I’ve just returned from a Turonian dinosaur hunt in New Mexico! Dinosaurs from this age are extremely rare in North America (and globally as well). Sea levels were at their highest at this time and much of North America was either totally submerged under the Western Interior Seaway, or were rapidly eroding highlands that are gone today. In the United States, New Mexico is the place to be if you want to find dinosaurs from this age, so we spent two weeks checking out the Moreno Hill and Crevasse Canyon formations in the western edge of the state.
The entirety of the Moreno Hill Formation is currently represented by only three named dinosaurs: the ceratopsian Zuniceratops (as shown by our friend up above here at the White Mountain Dinosaur Exploration Center), the therizinosaur Nothronychus mckinleyi, and the poorly known hadrosauroid Jeyawati; there are also some unnamed and yet to be described theropods from the formation. Anything we find in the Moreno Hill Formation has a good probability of being something new to science, and helping us understand the evolution of the last North American dinosaurs!
We were fortunate to have lots of good outcrop to explore, but sadly we spent many chilly days finding only fossilized wood and fusain (fossilized charcoal) or coal. We also had the pleasure of being hit with graupel (snow pellets) several times, sometimes during thunderstorms!
But then, jackpot! A hillside covered in bone! We only had a prospecting permit for this expedition, so we didn’t do any large excavations, but this particular hillside had lots of bone sitting on the surface. A very exciting couple of days!
A centrum for everyone!
The hillside was pretty steep and it was hard to get a grip as we went higher and higher, leading to some interesting poses as we scoured the surface for bones.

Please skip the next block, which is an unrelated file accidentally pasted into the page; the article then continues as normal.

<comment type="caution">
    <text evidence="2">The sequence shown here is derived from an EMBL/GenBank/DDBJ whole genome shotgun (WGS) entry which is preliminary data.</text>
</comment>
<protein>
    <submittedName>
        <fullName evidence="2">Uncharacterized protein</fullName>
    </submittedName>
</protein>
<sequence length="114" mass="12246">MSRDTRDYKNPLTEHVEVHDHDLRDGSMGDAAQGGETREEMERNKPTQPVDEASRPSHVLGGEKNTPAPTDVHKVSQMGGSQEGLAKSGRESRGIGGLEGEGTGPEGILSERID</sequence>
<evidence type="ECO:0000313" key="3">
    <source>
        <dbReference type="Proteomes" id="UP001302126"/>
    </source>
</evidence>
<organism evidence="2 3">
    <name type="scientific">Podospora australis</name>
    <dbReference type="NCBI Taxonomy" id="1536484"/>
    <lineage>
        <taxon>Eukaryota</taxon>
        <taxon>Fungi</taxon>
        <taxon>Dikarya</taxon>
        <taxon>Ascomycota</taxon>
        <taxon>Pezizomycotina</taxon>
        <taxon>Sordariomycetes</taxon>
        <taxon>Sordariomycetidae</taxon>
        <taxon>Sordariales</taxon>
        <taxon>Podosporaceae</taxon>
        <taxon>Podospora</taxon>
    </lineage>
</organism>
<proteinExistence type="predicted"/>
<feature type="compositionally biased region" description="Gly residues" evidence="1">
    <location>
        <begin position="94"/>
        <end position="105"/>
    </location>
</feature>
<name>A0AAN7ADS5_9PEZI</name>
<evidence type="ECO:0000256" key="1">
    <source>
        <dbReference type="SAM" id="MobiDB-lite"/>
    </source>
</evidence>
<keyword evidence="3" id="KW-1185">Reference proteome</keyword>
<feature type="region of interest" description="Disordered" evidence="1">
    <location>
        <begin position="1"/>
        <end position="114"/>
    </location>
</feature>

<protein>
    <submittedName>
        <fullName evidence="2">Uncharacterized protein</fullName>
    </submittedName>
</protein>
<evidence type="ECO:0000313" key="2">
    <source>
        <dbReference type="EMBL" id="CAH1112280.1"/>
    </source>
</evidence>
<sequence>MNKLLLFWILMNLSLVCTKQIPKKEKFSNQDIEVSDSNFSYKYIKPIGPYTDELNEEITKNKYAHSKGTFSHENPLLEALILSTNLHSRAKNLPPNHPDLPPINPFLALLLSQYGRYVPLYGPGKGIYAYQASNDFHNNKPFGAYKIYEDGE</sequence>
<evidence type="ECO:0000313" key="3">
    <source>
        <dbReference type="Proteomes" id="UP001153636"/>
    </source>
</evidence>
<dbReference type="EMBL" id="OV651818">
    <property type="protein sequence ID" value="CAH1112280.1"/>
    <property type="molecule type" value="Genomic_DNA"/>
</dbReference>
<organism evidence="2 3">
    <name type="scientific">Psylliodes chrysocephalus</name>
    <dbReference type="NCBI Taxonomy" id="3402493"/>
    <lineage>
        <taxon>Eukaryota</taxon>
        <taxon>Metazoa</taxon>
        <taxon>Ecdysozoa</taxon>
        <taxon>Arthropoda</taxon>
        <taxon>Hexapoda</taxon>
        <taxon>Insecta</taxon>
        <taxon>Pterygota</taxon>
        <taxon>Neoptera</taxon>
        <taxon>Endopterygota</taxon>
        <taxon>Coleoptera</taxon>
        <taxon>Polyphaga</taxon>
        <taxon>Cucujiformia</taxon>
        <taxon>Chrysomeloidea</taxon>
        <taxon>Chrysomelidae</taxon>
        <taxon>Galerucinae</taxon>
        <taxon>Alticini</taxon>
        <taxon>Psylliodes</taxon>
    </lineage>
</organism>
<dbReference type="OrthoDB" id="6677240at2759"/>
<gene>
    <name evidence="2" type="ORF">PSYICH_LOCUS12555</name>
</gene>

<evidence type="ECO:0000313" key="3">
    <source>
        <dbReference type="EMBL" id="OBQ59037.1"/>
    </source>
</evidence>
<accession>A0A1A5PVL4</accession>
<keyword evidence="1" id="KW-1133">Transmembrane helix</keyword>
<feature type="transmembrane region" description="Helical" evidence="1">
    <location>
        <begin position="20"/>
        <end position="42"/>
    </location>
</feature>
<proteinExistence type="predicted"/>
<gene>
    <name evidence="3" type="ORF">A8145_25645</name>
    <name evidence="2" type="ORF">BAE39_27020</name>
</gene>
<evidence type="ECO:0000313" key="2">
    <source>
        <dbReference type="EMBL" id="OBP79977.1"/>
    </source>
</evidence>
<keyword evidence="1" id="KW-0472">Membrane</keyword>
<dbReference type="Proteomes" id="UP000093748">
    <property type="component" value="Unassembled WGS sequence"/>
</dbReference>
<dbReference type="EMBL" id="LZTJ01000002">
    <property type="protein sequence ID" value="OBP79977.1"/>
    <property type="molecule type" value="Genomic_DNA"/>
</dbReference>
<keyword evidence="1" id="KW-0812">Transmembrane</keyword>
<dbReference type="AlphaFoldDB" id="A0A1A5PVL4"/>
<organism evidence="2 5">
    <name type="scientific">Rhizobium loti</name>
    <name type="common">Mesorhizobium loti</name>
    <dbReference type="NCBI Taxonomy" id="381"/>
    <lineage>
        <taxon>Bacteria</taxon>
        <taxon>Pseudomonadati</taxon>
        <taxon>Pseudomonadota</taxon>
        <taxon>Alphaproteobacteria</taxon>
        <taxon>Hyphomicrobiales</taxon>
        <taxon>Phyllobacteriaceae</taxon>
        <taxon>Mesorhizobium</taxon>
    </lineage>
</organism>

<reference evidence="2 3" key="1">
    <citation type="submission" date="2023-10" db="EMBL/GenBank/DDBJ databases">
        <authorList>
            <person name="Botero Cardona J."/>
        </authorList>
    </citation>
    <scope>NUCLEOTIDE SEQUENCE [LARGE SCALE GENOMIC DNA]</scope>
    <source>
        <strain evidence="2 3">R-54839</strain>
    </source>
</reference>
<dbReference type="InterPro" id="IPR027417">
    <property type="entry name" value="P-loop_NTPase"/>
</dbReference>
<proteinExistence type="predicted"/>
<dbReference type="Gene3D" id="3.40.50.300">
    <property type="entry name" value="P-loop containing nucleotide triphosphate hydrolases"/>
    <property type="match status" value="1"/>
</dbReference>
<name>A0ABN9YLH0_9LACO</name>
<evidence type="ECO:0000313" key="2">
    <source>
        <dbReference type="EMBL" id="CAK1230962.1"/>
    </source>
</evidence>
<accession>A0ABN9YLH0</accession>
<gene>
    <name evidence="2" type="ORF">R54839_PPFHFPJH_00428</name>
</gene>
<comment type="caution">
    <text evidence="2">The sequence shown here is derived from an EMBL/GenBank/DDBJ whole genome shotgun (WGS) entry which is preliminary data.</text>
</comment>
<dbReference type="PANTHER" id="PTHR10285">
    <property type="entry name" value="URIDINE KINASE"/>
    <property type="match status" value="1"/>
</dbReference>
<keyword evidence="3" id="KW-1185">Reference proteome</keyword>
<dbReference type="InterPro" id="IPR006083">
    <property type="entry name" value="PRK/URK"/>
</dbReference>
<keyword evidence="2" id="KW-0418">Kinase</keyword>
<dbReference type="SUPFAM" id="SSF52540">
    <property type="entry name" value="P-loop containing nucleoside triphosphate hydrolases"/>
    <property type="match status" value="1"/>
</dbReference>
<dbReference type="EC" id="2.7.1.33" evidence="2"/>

Also don’t mind that terrifying looming cloud. There are dinosaurs to find!
We were in an area frequented by elk/wapiti and pronghorns, and so our camp took on a bit of an ‘antler chic’ after a few days. Khai found this rad skull, and Alison models a shed elk antler.
We also made some horny toad friends! These guys are just the best.
The fossils we collected are back at the North Carolina Museum of Sciences now, and the next steps begin! Did we get something new? Did we find new pieces of existing species? What did we get, anyway? You can also check out Lindsay Zanno’s blogs about the expedition at Expedition Live! and check out our tweets using the #ZuniDinos hashtag.
Next time: we visit America’s Main Street.
4 thoughts on “The Wild Wild West”
Out of curiosity, are there any ankylosaur remains known from the Moreno Hill Formation? It seems that’s what would interest you the most. Also that horned lizard appears to be a greater short-horned lizard (Phrynosoma hernandesi). Just thought you’d like to know.
As far as I know, there aren’t any described ankylosaur fossils from the Moreno Hill and I haven’t heard of any through the grapevine. I was hoping we’d find some osteoderms at least, but so far no luck.
Thanks for the lizard ID, also! I only spotted this fellow, but on that particular day the team came across at least 4 or 5 while prospecting, so they must be reasonably abundant in the area!
“….unnamed and yet to be described theropods…” there must be a tyrannosaur(oid) there, given the long ecological association with ceratopsians, therizinosaurs and hadrosaur(oid)s. Probably something like the coeval Timurlengia.
Noting similarities between Nothronychus and certain Asian therizinosaurs, a study concluded it “helps resolve the age of the Baynshirenskayasvita as closer to Turonian than Campanian.”